How to talk to kids about body safety and consent
Written by: Dr. Rana Tayara, PhD Psychology, Trauma Therapist and Researcher, Sexual Education Consultant
As a Trauma researcher and therapist, mostly working with childhood trauma, it frustrated me hearing all those stories about childhood sexual abuse knowing that even though me and others in the field are working hard to stop this heinous crime, still many abusers manage to go undetected, the stories of their victims buried under years and years of denial, fear, shame and guilt.
When I gave birth to my eldest, I got even more terrified about this. Knowing the numbers, figures and reality of childhood sexual abuse, frightened me even more.
Hence why the topic of sexual education is very important to me. I know that this is the only way we can help our children from being abused, and to help them gain power over their bodies, speak out if someone tries to approach them inappropriately no matter who this person is, says, or does to them.
This said, sitting down a toddler to explain to them what sexual abuse is, will most probably just confuse and scare them.
So how and when to talk about keeping safe?
I truly believe we need to teach safe, protective education and consent from the age of 3, using really clear, simple messages that do not aim to scare those children.
1-Start with using correct words for all body parts.
This should happen actually from day 1, as we are changing nappies for the infant, we start by mentioning that we are now cleaning the penis, the vulva, and the bottom. Those are body parts just like the nose, knees, or hands. Those parts are not unacceptable, taboos or have purely sexual connotations, it’s our perception of them that makes them as such.
The reason why this is important, is that research has shown that children who are confident in using the proper names of those body parts are much more likely to tell if something inappropriate happens.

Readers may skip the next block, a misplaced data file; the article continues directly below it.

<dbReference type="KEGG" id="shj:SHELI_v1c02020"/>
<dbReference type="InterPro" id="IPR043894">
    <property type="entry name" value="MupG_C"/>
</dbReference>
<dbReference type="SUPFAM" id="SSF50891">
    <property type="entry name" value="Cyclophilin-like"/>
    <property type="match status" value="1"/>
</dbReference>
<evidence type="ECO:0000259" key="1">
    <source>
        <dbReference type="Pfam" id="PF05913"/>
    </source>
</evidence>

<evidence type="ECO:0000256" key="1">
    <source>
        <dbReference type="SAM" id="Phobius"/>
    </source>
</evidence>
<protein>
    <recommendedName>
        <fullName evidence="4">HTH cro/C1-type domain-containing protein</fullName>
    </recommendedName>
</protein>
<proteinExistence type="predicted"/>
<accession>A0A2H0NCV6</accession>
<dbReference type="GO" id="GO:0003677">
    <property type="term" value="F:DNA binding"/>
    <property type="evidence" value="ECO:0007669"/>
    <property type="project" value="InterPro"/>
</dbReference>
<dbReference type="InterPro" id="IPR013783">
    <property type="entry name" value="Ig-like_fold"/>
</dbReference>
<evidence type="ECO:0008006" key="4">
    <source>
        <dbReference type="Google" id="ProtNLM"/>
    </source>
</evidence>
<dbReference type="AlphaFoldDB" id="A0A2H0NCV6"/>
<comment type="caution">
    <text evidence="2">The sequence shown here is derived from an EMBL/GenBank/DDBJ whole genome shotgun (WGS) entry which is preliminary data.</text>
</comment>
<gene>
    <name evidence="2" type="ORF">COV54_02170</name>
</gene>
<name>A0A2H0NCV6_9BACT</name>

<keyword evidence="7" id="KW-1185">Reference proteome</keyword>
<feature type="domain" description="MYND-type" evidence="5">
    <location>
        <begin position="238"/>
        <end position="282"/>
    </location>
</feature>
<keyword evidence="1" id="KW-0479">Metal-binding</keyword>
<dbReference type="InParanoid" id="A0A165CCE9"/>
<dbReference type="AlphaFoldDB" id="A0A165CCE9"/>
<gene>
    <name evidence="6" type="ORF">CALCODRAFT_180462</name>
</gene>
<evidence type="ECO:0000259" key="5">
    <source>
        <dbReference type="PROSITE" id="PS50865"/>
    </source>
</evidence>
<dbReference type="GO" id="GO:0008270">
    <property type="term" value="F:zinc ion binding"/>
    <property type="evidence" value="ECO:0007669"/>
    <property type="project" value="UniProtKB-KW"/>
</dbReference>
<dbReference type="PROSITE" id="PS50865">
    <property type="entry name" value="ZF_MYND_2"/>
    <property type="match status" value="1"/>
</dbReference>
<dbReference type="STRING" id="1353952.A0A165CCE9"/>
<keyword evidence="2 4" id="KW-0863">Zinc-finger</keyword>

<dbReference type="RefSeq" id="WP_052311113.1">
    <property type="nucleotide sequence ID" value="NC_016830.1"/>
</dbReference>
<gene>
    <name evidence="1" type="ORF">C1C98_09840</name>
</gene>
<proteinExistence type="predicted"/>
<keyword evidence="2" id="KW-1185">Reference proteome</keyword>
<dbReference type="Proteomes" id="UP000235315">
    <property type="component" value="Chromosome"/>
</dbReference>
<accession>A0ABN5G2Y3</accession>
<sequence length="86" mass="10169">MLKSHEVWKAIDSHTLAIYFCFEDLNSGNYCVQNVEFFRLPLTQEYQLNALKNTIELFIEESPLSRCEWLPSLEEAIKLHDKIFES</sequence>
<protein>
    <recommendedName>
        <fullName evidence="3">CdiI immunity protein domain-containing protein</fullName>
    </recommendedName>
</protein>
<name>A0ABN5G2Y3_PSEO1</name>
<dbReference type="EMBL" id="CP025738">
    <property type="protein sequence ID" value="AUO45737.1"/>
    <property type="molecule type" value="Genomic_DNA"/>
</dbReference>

Furthermore, it shows sexual predators that the child and his parents talk about this at home and hence adds another obstacle to the abuse.
2-Introduce the concept of consent.
Kids need to feel fully in control of their bodies and hence it is important to make it a habit to ask your children if you can touch them, even for a cuddle or a hug. We explain to our 2-3 year old that I need to touch their private part to clean after they have done a poo if they have not mastered that yet or they are still in their nappy.
We also repeat that they have the power to say NO and everyone regardless of who they are, have to respect our NO and we in turn have to accept and respect the NO coming from others.
This leads us to point number 3.
3- Don’t force hugs and kisses.
We can’t emphasize how important it is to keep reminding children that they are the bosses of their own body.
Stating that to them is not enough though.
What kind of a message are we sending when we are telling them: “ you are the boss of your body” and then only 5-10 mins later to say “It’s not nice to say No to grandma, go give her a hug, she loves you”.
Yes you guessed it, we are telling them that they are not really the boss of their own bodies, because, Grandma and Grandpa and Uncle and Auntie and Grandma’s friend and our Neighbor X are allowed to give you hugs and kisses and make you feel uncomfortable even if you say NO!!!
Hence, that molester who happens to also be someone I know (because 93% of the time they are) can touch me because they also love me? And it’s not ok to say no to someone I know who is showing me “affection”?
You see where I am going with this?
4-Teach kids to understand and trust their feelings
Start by teaching children to identify and name their feelings and those of others. Whether through role plays, a fun memory matching game or sitting with them and talking about how they felt around a certain situation (whether happy or not).
Let them identify where that feeling also was in their body, when I felt scared from the sound of the balloon popping my heart ached. Explain to them that if they ever feel uncomfortable, anxious, scared, etc. because of someone or what they may have said or done, they need to come to you directly and that YOU WILL TRUST THEIR FEELINGS TOO no matter who that other person is.